A volunteer firefighter for the past 34 years, Tyler was named chief 1 1/2 years ago.

Construction will take place at 6 North Broadview, 10 feet north of the current main fire station, Tyler said.

“When it’s done, we’re going to move everything into it and occupy it, then tear the old one down and build a parking lot,” Tyler said.

The main fire station was built in 1973, he said, and added onto in 1987 for the emergency squad and again in the 1990s.

“It’s kind of been pieced together,” he said.

It can hold two city firetrucks, two rescue trucks, a tanker and a brush truck now. There are no living quarters for firefighters, who have been volunteer.

The new facility, designed by Cromwell Architects Engineers of Little Rock, will have seven bays, including 20-foot bays. It will accommodate “at least seven to eight firetrucks, and we’ll be able to put our ladder truck in it,” Tyler said. The ladder truck is housed at the south station now, one of five fire stations in the city.

The new station will have living quarters for firefighters, a kitchen and administrative offices.

“We’re already working toward the steps to a full-time fire department,” Tyler said.

Starting in 2018, Tyler said, a maximum of two firefighters were paid to be in the main station from 8 a.m. to 5 p.m. each day.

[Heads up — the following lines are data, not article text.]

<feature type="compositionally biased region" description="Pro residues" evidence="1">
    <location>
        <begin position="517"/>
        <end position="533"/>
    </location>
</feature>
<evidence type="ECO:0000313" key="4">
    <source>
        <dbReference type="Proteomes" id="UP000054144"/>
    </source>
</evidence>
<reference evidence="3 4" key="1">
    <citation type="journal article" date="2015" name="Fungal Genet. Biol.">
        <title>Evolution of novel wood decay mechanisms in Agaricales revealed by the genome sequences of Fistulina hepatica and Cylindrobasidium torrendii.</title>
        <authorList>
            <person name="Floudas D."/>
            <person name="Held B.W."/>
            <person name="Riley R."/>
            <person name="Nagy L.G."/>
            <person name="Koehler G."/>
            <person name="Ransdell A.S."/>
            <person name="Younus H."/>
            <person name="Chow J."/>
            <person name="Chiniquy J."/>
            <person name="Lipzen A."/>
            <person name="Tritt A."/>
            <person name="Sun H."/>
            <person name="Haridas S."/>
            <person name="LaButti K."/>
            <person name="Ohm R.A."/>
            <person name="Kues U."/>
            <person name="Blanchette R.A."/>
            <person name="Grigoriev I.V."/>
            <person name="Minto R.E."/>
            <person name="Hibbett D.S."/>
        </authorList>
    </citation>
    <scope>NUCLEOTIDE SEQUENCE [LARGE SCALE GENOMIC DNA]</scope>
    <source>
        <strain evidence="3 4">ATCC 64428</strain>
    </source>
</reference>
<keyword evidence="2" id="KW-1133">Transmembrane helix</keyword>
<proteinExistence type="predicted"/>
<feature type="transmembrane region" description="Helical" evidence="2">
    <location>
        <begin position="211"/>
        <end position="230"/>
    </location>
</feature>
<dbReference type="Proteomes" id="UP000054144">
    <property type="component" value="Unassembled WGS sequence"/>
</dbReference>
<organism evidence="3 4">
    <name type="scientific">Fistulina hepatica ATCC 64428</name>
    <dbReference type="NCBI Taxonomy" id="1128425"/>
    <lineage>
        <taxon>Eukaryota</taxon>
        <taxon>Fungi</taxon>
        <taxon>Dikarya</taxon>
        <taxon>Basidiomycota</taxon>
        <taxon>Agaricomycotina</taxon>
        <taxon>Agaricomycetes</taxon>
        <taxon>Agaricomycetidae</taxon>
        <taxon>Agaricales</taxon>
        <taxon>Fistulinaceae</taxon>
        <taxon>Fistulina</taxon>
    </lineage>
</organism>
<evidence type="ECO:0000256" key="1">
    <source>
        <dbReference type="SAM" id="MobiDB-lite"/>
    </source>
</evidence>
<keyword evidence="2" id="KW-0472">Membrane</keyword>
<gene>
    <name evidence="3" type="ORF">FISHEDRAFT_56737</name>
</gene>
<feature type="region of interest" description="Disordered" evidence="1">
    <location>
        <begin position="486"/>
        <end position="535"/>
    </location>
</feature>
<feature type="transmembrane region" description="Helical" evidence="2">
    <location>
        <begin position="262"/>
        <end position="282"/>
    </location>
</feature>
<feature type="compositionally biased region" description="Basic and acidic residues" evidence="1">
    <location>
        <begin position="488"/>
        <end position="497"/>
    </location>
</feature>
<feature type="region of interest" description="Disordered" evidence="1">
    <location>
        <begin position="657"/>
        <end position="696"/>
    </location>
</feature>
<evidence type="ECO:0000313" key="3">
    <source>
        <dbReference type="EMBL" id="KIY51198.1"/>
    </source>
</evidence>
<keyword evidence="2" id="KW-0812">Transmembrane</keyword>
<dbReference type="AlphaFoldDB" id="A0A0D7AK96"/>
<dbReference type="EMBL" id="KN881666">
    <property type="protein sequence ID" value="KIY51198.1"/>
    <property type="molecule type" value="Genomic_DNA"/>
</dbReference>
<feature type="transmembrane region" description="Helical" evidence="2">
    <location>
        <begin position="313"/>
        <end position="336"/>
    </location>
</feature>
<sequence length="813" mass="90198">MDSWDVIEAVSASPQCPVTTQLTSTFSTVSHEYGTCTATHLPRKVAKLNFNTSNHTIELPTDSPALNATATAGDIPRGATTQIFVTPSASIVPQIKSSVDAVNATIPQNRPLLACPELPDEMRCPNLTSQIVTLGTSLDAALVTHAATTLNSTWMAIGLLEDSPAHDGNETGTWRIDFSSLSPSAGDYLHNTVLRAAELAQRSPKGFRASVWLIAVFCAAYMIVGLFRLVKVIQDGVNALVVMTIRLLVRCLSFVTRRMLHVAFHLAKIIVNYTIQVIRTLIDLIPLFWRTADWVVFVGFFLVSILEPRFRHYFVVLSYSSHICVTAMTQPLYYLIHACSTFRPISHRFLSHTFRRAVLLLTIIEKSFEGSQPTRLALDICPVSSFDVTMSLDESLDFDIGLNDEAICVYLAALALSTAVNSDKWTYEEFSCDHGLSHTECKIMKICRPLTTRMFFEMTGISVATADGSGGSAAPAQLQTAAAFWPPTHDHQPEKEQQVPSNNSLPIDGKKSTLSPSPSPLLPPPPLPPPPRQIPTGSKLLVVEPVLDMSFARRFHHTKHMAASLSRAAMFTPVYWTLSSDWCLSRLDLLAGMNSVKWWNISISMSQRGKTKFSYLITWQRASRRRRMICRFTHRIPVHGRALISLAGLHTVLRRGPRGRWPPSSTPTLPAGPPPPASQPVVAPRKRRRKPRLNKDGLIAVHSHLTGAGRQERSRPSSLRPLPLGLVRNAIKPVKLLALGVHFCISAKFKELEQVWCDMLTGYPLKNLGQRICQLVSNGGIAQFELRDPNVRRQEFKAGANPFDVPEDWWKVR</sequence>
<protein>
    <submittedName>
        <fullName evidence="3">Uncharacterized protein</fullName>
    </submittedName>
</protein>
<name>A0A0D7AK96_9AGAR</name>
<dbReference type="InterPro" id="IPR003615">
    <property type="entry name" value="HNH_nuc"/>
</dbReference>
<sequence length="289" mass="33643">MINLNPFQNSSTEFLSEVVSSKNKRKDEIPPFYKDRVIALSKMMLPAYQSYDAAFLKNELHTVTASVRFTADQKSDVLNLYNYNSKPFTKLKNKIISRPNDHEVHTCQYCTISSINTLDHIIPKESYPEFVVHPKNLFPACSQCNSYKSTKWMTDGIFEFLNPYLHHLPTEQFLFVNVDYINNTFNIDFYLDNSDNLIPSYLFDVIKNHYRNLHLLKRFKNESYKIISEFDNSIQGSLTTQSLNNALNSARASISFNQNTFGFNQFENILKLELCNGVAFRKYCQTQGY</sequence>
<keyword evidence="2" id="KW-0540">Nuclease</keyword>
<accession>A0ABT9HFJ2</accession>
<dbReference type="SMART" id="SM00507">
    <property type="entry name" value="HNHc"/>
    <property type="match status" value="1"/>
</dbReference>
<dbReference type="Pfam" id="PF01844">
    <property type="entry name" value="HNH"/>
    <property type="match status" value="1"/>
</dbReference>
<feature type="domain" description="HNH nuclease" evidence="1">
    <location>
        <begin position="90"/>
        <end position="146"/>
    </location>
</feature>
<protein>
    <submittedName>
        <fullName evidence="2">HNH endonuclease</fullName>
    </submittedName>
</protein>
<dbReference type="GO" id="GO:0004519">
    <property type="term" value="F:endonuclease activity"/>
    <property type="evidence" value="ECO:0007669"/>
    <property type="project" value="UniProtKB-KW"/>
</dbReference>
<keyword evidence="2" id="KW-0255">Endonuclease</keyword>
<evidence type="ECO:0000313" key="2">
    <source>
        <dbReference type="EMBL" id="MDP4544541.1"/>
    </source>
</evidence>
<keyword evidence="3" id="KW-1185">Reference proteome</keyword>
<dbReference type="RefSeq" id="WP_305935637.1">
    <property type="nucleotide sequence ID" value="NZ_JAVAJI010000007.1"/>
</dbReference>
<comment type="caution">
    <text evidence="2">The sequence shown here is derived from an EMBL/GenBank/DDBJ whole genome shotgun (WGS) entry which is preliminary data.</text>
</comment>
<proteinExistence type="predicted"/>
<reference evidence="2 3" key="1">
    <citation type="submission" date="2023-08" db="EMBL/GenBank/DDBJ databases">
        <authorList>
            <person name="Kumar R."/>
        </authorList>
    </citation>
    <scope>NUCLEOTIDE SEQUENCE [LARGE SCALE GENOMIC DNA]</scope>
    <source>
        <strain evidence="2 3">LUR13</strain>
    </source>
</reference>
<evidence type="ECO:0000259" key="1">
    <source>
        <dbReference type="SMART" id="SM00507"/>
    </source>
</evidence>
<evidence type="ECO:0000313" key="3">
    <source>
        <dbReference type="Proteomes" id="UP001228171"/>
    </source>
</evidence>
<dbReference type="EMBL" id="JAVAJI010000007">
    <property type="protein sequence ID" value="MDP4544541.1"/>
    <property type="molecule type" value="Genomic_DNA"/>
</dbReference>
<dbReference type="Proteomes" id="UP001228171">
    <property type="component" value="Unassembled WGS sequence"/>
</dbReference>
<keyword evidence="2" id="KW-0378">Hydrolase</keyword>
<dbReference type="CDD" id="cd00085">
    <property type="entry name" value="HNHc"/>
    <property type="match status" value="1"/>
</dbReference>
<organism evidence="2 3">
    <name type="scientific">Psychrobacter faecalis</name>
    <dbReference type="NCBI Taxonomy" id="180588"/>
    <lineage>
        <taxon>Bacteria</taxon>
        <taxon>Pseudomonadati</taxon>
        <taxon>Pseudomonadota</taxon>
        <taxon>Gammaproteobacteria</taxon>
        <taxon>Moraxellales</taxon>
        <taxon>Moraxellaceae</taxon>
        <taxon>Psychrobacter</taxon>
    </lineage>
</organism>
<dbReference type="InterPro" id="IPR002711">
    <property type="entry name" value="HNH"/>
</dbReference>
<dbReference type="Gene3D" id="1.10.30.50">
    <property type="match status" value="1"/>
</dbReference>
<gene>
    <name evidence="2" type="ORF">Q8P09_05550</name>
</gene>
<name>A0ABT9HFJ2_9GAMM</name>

“Before that, it was totally volunteer,” Tyler said, adding that he gets paid.

“We won’t be full time for a little while. … After the 2020 census comes in, Greenbrier will more than likely … go to a city of the first class,” he said. Cities with a population of more than 5,000 are cities of the first class, he said. “We’re bumping right at 5,000 now.”

As a city of the first class, “it’s recommended — you don’t have to, but it’s recommended — that you go to a full-time fire department,” Tyler said.

Hartwick said the fire station will have a significant impact on the city.

“This fire station is going to be huge to us because it’s a fully functioning fire station. It has living quarters for us to prepare to get our full-time fire department instead of just volunteers,” he said.

“It has six one-bedroom rooms, a kitchen, everything,” Hartwick said, adding that city officials toured fire stations in west Little Rock, Bryant, Benton, Jacksonville and Searcy.

“Some had the bunkhouse style, where you all sleep together,” he said. “The one in west Little Rock was beautiful, and it had their own separate rooms, and [Little Rock firefighters] loved it.”

He said the fire station should take seven to eight months to complete. Groundbreaking photos and the architectural drawing are available at

Tyler said more firefighters will likely be hired when the department becomes full time.

“We’ll still keep our volunteer department. A lot of [the volunteer firefighters] have a regular job,” he said. “We’ll start putting on more firefighters when money is allocated by the city; we’re still a ways from that.”

But Tyler and Hartwick said the city will make great progress in 2019.

Senior writer Tammy Keith can be reached at (501) 327-0370 or